Former US President Bill Clinton offered Russian President Boris Yeltsin large investments in Russia in the 1990s in exchange for NATO's eastward expansion and Moscow's approval of that expansion.
A number of declassified documents testifying to USA's plans to buy off Russia became available on the website of the US Presidential Library.
According to the documents, Yeltsin responded to Clinton's suggestion by saying that such a measure was like a bribe in exchange for Russia's consent to NATO's expansion to the detriment of her own interests.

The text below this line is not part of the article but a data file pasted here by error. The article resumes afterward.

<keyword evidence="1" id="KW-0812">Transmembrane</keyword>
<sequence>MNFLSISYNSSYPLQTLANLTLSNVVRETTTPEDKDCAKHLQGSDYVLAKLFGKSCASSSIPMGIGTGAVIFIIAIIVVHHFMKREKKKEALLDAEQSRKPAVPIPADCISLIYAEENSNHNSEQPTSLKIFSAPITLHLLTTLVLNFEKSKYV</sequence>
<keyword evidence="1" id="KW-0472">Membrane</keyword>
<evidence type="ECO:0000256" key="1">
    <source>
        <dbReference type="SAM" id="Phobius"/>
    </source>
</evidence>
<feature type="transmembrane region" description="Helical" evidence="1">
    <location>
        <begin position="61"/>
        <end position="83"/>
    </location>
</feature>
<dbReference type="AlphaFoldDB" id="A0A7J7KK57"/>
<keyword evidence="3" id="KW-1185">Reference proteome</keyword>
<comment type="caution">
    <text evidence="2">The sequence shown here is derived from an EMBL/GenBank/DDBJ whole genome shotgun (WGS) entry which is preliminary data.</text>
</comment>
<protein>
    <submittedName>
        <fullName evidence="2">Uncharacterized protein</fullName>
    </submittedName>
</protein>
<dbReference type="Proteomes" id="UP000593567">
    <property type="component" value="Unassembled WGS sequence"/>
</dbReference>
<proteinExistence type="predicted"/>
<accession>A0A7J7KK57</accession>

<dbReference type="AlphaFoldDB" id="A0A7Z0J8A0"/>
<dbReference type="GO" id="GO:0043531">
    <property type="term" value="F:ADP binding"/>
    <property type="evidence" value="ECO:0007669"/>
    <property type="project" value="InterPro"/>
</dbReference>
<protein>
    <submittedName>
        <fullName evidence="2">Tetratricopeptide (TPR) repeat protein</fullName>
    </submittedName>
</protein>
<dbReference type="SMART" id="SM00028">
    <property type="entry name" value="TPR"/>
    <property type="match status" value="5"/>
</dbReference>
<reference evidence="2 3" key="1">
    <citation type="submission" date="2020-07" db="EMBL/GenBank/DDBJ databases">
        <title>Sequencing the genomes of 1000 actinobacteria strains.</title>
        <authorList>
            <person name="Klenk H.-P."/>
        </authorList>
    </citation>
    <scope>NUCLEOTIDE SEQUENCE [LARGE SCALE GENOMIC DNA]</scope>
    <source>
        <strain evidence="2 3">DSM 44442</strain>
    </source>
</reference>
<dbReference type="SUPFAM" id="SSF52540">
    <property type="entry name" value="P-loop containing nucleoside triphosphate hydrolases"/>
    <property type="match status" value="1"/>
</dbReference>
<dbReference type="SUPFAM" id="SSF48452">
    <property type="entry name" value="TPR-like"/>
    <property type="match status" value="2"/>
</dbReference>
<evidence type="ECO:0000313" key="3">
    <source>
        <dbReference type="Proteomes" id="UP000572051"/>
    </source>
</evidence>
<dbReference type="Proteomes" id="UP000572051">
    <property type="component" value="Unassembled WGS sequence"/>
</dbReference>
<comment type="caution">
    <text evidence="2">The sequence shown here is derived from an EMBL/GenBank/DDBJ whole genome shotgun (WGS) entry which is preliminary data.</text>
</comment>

Three months later, in May 1997, Boris Yeltsin refused to sign a secret annex to the Russia-NATO Founding Act.
Clinton then told Yeltsin that Russia was "one of the best options for investment" and offered to strengthen cooperation between Russian and American companies. He also said that Russia could become an excellent partner in other areas if Moscow agreed to develop its economy.
The US National Archives also disclosed the contents of Clinton's negotiations with Yeltsin on January 23, 1993. At the time, Clinton informed Yeltsin of the appointment of diplomat Strobe Talbott to evaluate US-Russian cooperation programs. Talbott had spoken of Russia and the countries of the former USSR as "the biggest and most dangerous political mess on Earth."
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